Olympic Hockey: Team Sweden Looking to Youth for Strength

Ottawa Senators defenseman Erik Karlsson
Ottawa Senators defenseman Erik Karlsson
Dec 10 2013 Buffalo NY USA Ottawa Senators defenseman Erik Karlsson 65 carries the puck up ice against the Buffalo Sabres at First Niagara Center Buffalo beats Ottawa 2 to 1 in a shootout Timothy T Ludwig USA TODAY Sports

The last time the Winter Olympics were held overseas, 2006 in Turin, Italy, it was Team Sweden that skated away with the men’s hockey gold medal. That was also the Olympics where there were allegations that Sweden threw a game against Slovakia, which they lost 3-0, in order to face the Swiss and not the Canadians in the first quarter-finals. They would face the Swiss and Czech Republic in the quarter-and-semi finals and win those games by a combined score of 13-5 before defeating Finland in the gold medal game.

Things didn’t go as well for Sweden in 2010 in Vancouver. After waxing the competition in the round robin by winning three straight, the Swedes lost in the quarter-finals to Team Slovakia. That probably won’t be the case this time around.

There’s a youth movement on this team as there is on many others. Gone are greats like Nicklas Lidstrom and Daniel Alfredsson, in come younger stars like Erik Karlsson and Gabriel Landeskog. Of course, there are still veterans like Henrik Zetterberg and Niklas Kronwall around, and a couple of guys with the last name Sedin.

Sweden is one of the countries that will have a lot of tough decisions to make, though the easiest one comes in net.


Undoubtedly, this is Henrik Lundqvist’s starting job, and likely for the entirety of the tournament.

Sure there are concerns about how Lundqvist has played to this point this year. However, it would be fairly ignorant to just set aside the several great seasons he had before that. The bigger question is who will be his backup in case of injury.

Their Olympic orientation camp invitees had Jhonas Enroth, Viktor Fasth and Robin Lehner’s names attached to it. Fasth, mostly because of injuries, has only played five games this year; Jhonas Enroth has been pretty much stapled to the bench in favor of Ryan Miller in Buffalo (he’s played four games in five weeks); Robin Lehner has been up and down for Ottawa, an up and down team themselves.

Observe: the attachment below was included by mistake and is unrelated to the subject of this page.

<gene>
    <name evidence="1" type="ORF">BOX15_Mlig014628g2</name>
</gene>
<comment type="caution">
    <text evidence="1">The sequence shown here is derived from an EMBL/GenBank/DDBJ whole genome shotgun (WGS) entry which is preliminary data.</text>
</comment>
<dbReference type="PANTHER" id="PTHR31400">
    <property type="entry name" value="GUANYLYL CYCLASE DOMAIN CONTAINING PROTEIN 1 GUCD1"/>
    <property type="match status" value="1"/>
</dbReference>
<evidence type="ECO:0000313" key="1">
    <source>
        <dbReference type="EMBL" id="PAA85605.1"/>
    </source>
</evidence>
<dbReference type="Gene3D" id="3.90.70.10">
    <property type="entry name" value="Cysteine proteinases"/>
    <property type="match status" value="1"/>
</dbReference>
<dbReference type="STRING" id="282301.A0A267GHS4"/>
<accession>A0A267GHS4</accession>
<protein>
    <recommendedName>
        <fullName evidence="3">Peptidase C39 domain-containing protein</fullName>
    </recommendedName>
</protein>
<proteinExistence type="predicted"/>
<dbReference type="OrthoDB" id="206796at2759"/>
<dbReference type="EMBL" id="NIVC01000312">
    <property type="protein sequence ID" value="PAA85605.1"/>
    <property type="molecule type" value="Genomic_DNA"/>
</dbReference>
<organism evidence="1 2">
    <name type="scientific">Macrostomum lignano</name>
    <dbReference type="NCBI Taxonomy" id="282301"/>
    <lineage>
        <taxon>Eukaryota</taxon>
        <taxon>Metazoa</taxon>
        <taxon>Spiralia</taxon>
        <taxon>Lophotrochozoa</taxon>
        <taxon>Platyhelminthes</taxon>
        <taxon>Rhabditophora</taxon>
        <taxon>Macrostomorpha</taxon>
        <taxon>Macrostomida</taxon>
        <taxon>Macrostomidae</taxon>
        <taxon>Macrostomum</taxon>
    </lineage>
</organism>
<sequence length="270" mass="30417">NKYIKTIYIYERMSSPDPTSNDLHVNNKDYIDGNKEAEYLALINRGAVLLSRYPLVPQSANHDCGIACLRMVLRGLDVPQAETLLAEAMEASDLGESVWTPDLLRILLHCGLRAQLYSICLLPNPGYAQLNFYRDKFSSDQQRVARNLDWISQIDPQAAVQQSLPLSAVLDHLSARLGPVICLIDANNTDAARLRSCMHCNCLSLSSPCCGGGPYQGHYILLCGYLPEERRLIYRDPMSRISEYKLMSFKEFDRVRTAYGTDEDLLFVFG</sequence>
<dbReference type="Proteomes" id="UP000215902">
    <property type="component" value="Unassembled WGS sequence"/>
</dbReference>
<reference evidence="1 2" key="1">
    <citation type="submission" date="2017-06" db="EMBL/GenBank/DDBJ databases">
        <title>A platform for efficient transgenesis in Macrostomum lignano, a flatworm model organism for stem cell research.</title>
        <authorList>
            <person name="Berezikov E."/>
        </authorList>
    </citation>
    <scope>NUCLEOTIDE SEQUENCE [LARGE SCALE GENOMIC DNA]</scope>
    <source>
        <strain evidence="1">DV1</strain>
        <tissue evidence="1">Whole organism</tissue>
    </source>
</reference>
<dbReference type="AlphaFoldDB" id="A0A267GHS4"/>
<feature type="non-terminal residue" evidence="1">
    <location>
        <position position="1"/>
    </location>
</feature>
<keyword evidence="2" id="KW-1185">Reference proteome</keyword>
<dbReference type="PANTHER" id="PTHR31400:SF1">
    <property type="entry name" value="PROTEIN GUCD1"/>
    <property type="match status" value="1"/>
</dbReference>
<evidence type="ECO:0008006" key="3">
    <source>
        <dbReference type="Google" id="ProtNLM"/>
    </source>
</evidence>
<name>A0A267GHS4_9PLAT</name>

For my money, Lehner should be the backup here. He’s been solid in his parts of the last three years and could be one of their goalies of future Olympic squads. Not that it matters much; it’s still King Henrik getting the starts.


Out goes Lidstrom, in comes Karlsson. While I’m certainly not saying that Karlsson is Lidstrom or anything close to it, there is a glut of defensemen coming that should certainly help fill the void left behind by arguably the greatest defenseman of all time.

When you look at the orientation invitees, three names stick out as automatic locks on the blue line: Karlsson, Kronwall and Oliver Ekman-Larksson. The latter of the three has fairly quietly turned into one of the most dominant defensemen in the NHL at both ends of the ice; Ekman-Larsson has more points than other Olympic-hopeful defensemen like Sergei Gonchar and Jay Bouwmeester since the start of the 2011 season and more points than guys like Dion Phaneuf, Drew Doughty and Kimmo Timonen since the start of the lockout-shortened season. That’s all while logging 24-25 minutes of ice time regularly and getting the toughest minutes of any Coyotes defenseman with partner Zbynek Michalek. It is very impressive stuff for a defenseman that is still just 22-years old.